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First Edition Cycling News, Sunday, September 11, 2011

Date published:
September 11, 2011, 1:00 BST
  • Cobo puts off Vuelta celebrations until Madrid

    Juan Jose Cobo (Geox-TMC) defend his 13-second lead.
    Article published:
    September 10, 2011, 22:26 BST
    By:
    Stephen Farrand

    Spaniard still worried about time bonuses

    Juan Jose Cobo (Geox-TMC) is just one stage away from securing victory at the Vuelta España but with just a 13-second lead on Chris Froome (Team Sky), he is refusing to start any celebrations until he has crossed the final finish line in Madrid on Sunday.

    Cobo kept Froome under control during the hilly stage to Vitoria, even when the Briton made a surprise attack as he mistook the 20km to go banner for that of the final intermediate sprint.

    He knows that there are still 32 bonus seconds up for grabs during Sunday's final 95.6km stage to Madrid: 6, 4 and 2 at two late intermediate sprints and then 20. 12 and 8 seconds on the line at the finish.

    "I haven't won mathematically yet, I can still lose because of the time bonuses, so I've got to suffer for another day," Cobo said after pulling on the race leader's red jersey again in Vitoria.

    Cobo and his Geox-TMC team have carefully controlled the racing during the two stages in the Basque Country, letting breakaways take away key time bonuses and then giving Igor Anton the chance of winning in his home town of Bilbao.

    "I've enjoyed the last few days and it's been great to visit the Basque Country and see so many people along the roadside," Cobo said.

    "Today there were a lot of people on the Urkiola climb. I was ready to respond to an attack from Froome but instead he went for the time bonuses. But it didn't work out for him. When he jumped away I thought that he was going for a long attack. I didn't stop to work out why and just went after him. Then I realised he'd got confused by the banners. After that there was no problem because we had Carlos Sastre up the road and then the sprinters team took over."

    Sastre tries for stage win

    ...
  • McEwen sees no chance to ride in Worlds

    Robbie McEwen (RadioShack)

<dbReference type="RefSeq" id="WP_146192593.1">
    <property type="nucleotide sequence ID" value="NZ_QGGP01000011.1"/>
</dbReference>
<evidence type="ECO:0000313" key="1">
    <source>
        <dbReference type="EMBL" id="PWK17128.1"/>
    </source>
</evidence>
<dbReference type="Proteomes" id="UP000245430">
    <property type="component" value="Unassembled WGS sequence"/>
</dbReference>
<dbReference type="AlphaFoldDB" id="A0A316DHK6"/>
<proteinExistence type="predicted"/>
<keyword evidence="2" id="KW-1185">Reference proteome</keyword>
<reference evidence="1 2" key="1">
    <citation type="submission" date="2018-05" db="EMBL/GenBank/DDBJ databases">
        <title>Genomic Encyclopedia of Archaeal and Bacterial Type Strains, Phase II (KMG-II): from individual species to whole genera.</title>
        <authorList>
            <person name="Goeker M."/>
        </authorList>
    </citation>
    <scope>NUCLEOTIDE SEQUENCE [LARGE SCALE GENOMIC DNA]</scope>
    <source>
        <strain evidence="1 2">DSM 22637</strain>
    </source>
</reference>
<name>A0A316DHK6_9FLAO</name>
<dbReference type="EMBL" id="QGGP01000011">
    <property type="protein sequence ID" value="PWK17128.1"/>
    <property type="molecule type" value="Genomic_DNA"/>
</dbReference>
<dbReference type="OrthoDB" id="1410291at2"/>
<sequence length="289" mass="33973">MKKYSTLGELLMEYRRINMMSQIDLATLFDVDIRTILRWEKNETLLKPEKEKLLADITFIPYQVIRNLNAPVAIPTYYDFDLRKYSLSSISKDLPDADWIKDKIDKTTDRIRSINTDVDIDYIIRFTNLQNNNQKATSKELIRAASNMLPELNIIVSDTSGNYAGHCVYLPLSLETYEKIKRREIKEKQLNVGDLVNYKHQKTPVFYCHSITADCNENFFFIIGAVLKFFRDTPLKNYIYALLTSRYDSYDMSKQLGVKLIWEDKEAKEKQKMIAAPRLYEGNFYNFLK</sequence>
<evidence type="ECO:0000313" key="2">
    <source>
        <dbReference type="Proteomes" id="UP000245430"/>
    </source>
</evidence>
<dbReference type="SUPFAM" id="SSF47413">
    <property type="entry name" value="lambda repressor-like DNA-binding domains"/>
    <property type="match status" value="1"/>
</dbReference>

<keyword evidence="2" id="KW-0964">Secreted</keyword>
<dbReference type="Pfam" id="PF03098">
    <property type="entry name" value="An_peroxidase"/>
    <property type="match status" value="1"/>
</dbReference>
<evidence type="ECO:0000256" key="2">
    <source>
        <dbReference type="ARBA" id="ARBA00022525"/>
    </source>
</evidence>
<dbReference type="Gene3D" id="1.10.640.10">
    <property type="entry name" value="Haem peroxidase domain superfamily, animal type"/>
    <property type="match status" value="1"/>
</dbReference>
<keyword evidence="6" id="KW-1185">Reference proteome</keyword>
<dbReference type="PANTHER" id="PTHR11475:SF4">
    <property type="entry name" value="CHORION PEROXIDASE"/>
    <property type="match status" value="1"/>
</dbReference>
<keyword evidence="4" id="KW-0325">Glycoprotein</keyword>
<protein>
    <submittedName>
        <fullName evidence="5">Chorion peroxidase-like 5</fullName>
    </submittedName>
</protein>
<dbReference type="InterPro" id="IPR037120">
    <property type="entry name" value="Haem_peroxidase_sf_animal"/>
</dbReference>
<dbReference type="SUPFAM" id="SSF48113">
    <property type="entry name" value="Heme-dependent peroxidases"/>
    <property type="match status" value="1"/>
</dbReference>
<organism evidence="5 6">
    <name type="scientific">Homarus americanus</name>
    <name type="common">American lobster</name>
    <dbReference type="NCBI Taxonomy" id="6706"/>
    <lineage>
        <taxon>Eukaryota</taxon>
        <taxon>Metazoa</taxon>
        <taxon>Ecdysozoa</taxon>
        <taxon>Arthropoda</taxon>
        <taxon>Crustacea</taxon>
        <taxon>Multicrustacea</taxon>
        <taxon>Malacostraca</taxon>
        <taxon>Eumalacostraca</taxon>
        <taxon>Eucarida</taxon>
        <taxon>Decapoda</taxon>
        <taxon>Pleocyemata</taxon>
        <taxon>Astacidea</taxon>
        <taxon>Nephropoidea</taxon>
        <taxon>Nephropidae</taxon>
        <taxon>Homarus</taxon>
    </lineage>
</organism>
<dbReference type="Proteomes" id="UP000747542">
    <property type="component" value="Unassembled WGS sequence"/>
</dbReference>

Article published:
    September 11, 2011, 10:13 BST
    By:
    Cycling News

    Australian said he needed to win Paris-Brussels

    Robbie McEwen thinks it highly unlikely that he will be selected to the Australian World Championship team.  The RadioShack rider finished only twelfth in Paris-Brussels on Saturday, a race he has won five times in the past.

    “Sunday the names will be officially announced, but twelfth place is not a good recommendation.  To be in Copenhagen, I had to win.”

    The World Championships will be held September 19-25 in Copenhagen.

    McEwen won Paris-Brussels in 2002, 2005, 2006, 2007 and 2008, and had hoped to repeat his success this year.

    “I was a bit blocked in and two kilometers from the finish I hit a traffic island.  About 40 to 50 riders shot past me.  I tried to come back on the home straight, but it was already over.  If you have to come from so far behind, you know it's difficult to win.  And I did not have the strength.”

    The 39-year-old has only one win this season, a stage at the Tour de Wallonie.  He has signed for the new Australian GreenEdge team for next season, saying he will ride for only the first half of the season and then become a technical advisor to the team.

  • Moncoutié seals fourth Vuelta mountains title

    Mountains leader David Moncoutie
    Article published:
    September 11, 2011, 11:13 BST
    By:
    Cycling News

    Frenchman to return for record bid in 2012

    David Moncoutié (Cofidis) has said that his latest Vuelta a España king of the mountains title was perhaps his most keenly-contested, and he hinted that he will be return in 2012 in a bid to win a fifth consecutive crown.